The News’ analysis focused on 12 major thoroughfares where many of Vision Zero’s high-profile policies — increased enforcement, improved signage and, in most cases, a reduced 25-mph speed limit — were first implemented.
The News compared the stats for the roads in the months following the rollout, from September through December 2014, with the same period in 2012, which was a statistically average year for traffic-related fatalities. The News found:
Some roads saw huge drops in the number of wrecks that resulted in an injury or fatality — such as a stretch of Broadway in Manhattan, from 125 to 95, and Forest Ave. on Staten Island, from 33 to 17.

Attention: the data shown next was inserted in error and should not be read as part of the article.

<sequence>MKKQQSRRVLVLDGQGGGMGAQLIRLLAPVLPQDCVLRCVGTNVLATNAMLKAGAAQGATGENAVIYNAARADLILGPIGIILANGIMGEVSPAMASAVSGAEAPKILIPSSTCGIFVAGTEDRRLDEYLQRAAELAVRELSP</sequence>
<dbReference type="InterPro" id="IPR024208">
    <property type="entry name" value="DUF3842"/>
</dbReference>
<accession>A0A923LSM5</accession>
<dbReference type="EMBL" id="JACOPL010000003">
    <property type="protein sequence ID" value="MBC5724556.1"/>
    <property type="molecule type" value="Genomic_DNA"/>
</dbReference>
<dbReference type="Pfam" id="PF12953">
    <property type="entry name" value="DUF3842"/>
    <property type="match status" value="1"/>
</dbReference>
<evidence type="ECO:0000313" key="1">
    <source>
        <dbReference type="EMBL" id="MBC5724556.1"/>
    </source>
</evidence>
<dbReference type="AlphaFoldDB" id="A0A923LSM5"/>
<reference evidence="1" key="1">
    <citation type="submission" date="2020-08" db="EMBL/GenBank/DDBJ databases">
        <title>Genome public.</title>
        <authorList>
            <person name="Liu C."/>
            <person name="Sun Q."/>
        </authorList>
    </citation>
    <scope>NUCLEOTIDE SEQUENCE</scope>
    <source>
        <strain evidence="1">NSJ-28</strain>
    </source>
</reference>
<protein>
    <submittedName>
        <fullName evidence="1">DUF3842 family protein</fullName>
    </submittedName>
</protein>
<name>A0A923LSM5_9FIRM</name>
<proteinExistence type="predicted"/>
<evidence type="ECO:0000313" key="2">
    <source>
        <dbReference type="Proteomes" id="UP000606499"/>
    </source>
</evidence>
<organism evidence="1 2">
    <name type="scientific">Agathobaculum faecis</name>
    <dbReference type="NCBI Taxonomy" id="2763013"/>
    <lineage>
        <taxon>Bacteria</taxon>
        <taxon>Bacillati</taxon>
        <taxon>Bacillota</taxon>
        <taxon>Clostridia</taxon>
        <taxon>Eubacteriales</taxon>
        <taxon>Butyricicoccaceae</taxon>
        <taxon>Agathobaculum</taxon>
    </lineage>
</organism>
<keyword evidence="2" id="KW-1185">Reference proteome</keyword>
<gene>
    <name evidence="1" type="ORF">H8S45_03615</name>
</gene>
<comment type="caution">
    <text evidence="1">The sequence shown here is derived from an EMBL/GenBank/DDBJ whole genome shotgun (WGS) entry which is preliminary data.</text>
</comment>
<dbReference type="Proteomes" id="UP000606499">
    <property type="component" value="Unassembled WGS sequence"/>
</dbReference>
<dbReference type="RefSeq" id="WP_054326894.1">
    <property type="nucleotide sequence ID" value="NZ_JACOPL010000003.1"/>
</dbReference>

But on half of the roads, the carnage actually increased. Fifty people were injured or killed on E. Gun Hill Road in the Bronx during the months following the speed limit reduction, compared with 33 during the same time period two years prior. On Southern Blvd. in the Bronx, casualties jumped from 21 to 31.
Overall, the number of wrecks remained virtually unchanged on those problem corridors, and casualties fell only 4%.
Citywide, The News found there wasn’t a marked decrease in the number of wrecks during 2014, compared with the prior year and a half. And March of this year was among the months with the most wrecks between July 2012 and March 2015 with 17,410 — including nearly 2,600 that resulted in an injury or death.